This morning, the SEC voted (by a vote of four to one) to adopt rules mandating the use of Inline XBRL (eXtensible Business Reporting Language) for the submission of financial statement information for operating companies. The rulemaking is part of the SEC’s disclosure modernization initiative. For the most part, the Commissioners showed a lot more enthusiasm for this proposal than for the changes to the definition of “smaller reporting company” also adopted earlier today. (See this PubCo post.)
The pressure has been coming from all directions—the Congress, the Treasury—indeed, there’s been nary an advisory committee that hasn’t weighed in on this topic: time for the SEC to change the definition of “smaller reporting company.” After all, today is the second birthday for this proposal—has it aged like a fine wine or is it moldy and stinky like an old piece of cheese? The verdict: moldy cheese that made no one happy, but they all ate it anyway.
This morning, the SEC unanimously voted to amend the definition of “smaller reporting company” to allow more companies to take advantage of the scaled disclosures permitted for companies that meet the definition. (Here is the press release.) The amendments raise the SRC cap from “less than $75 million” in public float to “less than $250 million” and include as SRCs companies with less than $100 million in annual revenues if they also have either no public float or, in a change from the proposal, a public float that is less than $700 million. The change was intended to promote capital formation and to reduce compliance costs for small public companies. (The SEC also voted to mandate Inline XBRL and to propose a number of changes to the whistleblower program, but those will be covered in subsequent posts.)
Yesterday, the SEC posted final amendments to its rules related to FOIA, the Freedom of Information Act, to conform to the FOIA Improvement Act of 2016 and to otherwise update and streamline the regulations. The changes will become effective 30 days after publication in the Federal Register. Due to the scope of the amendments, these final FOIA rules replace the SEC’s existing FOIA rules in their entirety, revamping the organization of the rules. What does that mean? It means that your standard form FOIA SEC rule references are probably soon to be out of date.
Audit Analytics has published its annual review of financial restatements, which this year covered a 17-year period. The review showed a double-digit percentage decline in the total number of restatements for the last three years in a row, resulting in a new 17-year low of 553 total restatements. Compare that to 1,859 restatements in 2006! As discussed in this article in Compliance Week, the percentage decline was 19% in 2017, 10% in 2016 and almost 12% in 2015. Stepping back, what the data shows is that, following SOX, the number of restatements skyrocketed, as the new act imposed “new discipline to the financial reporting process through its requirement to report on the effectiveness of internal control over financial reporting.” But by 2007, companies seemed to have gained a better handle on the demands of SOX, as the numbers of restatements began to decline.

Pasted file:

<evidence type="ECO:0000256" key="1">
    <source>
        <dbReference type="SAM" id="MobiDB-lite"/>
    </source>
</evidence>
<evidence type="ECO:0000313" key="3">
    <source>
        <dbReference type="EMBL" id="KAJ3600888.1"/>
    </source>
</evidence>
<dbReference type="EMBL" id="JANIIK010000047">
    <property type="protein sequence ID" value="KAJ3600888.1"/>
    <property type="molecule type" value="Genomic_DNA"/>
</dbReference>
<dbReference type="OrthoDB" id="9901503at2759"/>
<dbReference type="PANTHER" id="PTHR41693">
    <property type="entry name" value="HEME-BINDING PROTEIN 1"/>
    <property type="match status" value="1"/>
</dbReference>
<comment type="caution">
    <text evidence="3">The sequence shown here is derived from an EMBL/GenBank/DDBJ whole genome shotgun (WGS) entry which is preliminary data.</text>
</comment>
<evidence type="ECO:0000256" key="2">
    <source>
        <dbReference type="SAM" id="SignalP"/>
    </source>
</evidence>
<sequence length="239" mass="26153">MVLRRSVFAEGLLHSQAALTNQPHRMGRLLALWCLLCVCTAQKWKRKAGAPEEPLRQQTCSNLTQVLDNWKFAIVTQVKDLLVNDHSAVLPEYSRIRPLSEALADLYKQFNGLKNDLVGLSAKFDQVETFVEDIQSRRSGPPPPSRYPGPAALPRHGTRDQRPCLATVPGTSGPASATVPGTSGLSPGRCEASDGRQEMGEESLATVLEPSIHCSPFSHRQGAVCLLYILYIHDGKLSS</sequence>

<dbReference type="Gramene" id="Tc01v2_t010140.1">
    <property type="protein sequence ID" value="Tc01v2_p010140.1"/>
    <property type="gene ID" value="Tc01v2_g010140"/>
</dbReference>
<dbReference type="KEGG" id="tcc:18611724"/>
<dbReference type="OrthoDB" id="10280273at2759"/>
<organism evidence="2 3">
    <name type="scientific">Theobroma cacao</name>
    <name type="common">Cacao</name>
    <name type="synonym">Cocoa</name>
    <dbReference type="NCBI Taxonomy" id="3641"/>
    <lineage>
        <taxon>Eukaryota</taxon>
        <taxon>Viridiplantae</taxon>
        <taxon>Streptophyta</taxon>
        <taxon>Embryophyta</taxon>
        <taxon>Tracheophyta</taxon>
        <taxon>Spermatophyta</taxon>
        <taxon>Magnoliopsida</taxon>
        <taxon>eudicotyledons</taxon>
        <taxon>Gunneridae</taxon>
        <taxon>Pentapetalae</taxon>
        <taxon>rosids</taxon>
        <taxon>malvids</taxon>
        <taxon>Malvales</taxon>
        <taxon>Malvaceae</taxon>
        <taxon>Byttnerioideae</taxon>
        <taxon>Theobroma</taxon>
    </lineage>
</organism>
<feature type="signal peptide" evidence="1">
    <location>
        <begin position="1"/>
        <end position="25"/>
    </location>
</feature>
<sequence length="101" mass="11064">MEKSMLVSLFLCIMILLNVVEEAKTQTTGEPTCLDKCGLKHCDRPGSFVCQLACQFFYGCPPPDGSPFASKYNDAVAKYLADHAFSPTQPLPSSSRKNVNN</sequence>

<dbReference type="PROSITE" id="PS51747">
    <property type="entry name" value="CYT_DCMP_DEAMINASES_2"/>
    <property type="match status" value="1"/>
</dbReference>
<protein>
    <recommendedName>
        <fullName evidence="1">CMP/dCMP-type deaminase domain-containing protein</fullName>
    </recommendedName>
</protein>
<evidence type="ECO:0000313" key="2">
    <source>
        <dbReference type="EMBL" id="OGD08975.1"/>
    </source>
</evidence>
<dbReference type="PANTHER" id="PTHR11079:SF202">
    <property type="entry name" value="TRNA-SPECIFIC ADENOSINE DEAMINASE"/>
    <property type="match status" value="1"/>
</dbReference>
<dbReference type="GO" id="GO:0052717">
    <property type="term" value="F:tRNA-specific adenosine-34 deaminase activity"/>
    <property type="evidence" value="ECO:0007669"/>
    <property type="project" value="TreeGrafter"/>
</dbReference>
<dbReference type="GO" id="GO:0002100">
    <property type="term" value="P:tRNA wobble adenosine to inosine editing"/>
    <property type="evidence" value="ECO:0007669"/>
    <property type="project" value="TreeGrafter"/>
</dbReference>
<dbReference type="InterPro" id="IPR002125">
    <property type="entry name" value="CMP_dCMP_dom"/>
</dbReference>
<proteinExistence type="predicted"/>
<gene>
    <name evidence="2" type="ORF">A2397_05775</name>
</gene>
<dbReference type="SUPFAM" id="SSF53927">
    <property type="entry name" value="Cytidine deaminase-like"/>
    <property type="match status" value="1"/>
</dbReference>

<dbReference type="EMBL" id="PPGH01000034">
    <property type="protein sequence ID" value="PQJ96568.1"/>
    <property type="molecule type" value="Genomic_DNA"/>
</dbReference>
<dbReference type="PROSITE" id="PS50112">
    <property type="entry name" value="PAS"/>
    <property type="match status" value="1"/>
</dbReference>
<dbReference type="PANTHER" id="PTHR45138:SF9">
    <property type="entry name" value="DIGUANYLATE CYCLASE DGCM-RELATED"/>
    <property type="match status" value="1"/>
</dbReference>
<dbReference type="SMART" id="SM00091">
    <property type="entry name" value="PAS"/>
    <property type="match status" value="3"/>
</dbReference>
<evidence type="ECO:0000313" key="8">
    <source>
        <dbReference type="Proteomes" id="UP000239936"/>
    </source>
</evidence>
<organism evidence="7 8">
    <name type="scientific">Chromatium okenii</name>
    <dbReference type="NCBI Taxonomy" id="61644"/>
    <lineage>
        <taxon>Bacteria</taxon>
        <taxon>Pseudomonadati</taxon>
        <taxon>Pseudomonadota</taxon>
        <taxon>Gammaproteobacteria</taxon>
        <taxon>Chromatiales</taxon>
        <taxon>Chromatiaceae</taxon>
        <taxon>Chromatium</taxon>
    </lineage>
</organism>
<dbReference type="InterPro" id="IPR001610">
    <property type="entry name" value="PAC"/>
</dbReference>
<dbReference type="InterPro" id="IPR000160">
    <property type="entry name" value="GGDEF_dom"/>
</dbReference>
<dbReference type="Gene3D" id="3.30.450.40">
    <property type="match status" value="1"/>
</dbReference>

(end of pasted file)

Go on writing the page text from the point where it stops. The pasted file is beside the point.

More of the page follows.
SEC to vote next week on raising the public float cap for smaller reporting companies and mandatory Inline XBRL
The SEC has noticed an open meeting for next week. Among the matters on the agenda:
whether to adopt amendments to the definition of “smaller reporting company” and other rules and forms in light of the new definition; and
whether to adopt amendments requiring the use of the Inline XBRL (eXtensible Business Reporting Language) for the submission of financial statement information.
Yesterday, the SEC released for public comment a draft of its proposed strategic plan, which outlines the SEC’s priorities through FY 2022. The plan identifies three strategic goals related to investors, innovation and SEC performance. According to the press release, the plan “highlights the SEC’s commitment to serving the long-term interests of Main Street investors; becoming more innovative, responsive, and resilient to market developments and trends; and leveraging staff expertise, data and analytics to bolster performance.” While not exactly long on detail, the plan does provide a general idea of SEC priorities.
What are auditors and audit committees doing to get ready for the impending disclosure of CAMs in audit reports ? You remember that, under AS 3101, the new auditing standard for the auditor’s report, auditors will be required (in 2019 for large accelerated filers and phased in for others) to include a discussion of “critical audit matters,” that is, “matters communicated or required to be communicated to the audit committee and that: (1) relate to accounts or disclosures that are material to the financial statements; and (2) involved especially challenging, subjective, or complex auditor judgment.” (See this PubCo post.) Essentially, the concept is intended to capture the matters that kept the auditor up at night, so long as they meet the standard’s criteria. The selection of and disclosure regarding CAMs will certainly present a challenge for both audit committees and auditors. This article from Compliance Week reports that, beyond that challenge, the prospect of CAM disclosure should precipitate a reassessment by audit committees and companies of related corporate disclosure to ensure that companies stay ahead of the curve.